Food quality is superior to the food at the prison hospital because it is prepared from “scratch.” The dietary department utilizes inmates to do the work and staffing is not a problem as in the prison hospital, where inmates are much too ill to work.
Inmates raise cattle for the production of beef and milk on state property. Beef and milk production was initiated to decrease food costs, but prison administration found it more profitable to sell the product to grocers and purchase food of poorer quality for the inmates.
No sugar or products containing sugar or corn syrup is served. Administrators feel this is poorly spent money on empty calories. Also, wardens fear inmates will hoard the sugar product and secretly make alcohol, something I find hard to believe.
Wardens frequently exert their petty positions of power and selfishness by initiating control of the food, often restricting meals to bologna or peanut butter sandwiches for weeks. This is initiated because one inmate may have said or done something which was “out of line” in the eyes of the warden. Sandwiches are delivered directly to the dormitories. Meals are served across the prison campus. The shift to sandwiches allows the warden “less work” because he does not have to supervise the inmates as they move across campus to eat. A regulation from South Carolina Department of Health states that cold food must never be served for more than three consecutive days, but the wardens assume their whim to overlook this regulation is acceptable, and it goes unchallenged.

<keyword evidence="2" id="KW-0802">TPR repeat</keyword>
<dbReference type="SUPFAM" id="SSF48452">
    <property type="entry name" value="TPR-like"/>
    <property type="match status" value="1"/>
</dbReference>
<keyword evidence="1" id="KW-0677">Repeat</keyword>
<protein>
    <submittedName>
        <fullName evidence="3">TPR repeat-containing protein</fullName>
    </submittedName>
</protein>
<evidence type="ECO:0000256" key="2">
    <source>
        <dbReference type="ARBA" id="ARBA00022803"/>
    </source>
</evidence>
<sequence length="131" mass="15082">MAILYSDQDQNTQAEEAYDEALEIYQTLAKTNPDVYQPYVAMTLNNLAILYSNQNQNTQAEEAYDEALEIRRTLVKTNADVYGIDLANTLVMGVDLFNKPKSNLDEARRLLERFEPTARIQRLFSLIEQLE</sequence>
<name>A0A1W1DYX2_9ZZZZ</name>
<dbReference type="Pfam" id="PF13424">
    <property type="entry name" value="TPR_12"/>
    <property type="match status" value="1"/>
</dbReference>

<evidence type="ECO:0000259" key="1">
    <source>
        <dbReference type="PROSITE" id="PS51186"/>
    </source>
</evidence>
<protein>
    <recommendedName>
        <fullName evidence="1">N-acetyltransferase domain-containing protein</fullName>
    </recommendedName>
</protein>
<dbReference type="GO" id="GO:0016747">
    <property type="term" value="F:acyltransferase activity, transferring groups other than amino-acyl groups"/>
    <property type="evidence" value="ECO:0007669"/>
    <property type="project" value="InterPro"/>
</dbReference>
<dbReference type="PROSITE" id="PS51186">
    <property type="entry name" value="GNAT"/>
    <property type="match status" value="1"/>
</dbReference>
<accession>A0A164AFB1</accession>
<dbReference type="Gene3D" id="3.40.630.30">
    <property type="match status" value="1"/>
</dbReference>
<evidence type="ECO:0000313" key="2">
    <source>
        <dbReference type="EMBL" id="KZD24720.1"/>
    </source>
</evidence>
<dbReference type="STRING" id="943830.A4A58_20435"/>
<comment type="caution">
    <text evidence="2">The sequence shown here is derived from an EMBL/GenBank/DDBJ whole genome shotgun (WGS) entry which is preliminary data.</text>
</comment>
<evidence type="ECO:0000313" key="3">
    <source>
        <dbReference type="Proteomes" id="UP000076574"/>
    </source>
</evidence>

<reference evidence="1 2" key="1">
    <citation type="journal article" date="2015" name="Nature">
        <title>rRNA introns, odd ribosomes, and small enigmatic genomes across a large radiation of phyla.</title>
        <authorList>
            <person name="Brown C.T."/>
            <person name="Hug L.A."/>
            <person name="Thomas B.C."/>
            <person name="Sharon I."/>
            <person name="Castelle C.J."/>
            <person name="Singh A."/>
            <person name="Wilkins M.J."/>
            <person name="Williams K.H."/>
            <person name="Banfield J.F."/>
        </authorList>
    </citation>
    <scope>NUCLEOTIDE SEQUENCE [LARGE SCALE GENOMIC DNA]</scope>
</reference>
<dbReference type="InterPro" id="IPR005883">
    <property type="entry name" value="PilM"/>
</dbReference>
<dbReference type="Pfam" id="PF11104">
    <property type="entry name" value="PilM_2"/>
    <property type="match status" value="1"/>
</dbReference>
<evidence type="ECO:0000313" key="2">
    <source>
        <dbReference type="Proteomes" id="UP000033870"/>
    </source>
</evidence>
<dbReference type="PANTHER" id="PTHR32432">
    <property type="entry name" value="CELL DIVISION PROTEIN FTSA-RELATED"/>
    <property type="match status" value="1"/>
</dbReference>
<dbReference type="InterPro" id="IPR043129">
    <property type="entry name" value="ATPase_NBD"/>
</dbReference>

Wardens, guards and other employees plan monthly organized fish fries on prison property for themselves. You smell the food cooking throughout the property and this day is known to be a violent one in the system, often with fights breaking out. I find this fish fry to be inappropriate when you consider that most of the men have not had any meat but poultry patty in many years and would love a piece of fish. I suggested that employees have their fish fry off prison property. Their answer was they would then have to “go off the clock” if they leave property and would rather do this while being paid, despite the problems it causes.
Because protein intake is poor and protein requirements for individuals on dialysis are high, the prior dietitian initiated use of Ensure® supplements for dialysis inmates. She found this to be the only way to provide required protein amounts without the ability to offer more food. All of these inmates found the Ensure® to be intolerable because it is too sweet. They are not used to eating sweets. Inmates who were recently admitted, and had been eating and drinking sugars, liked Ensure®.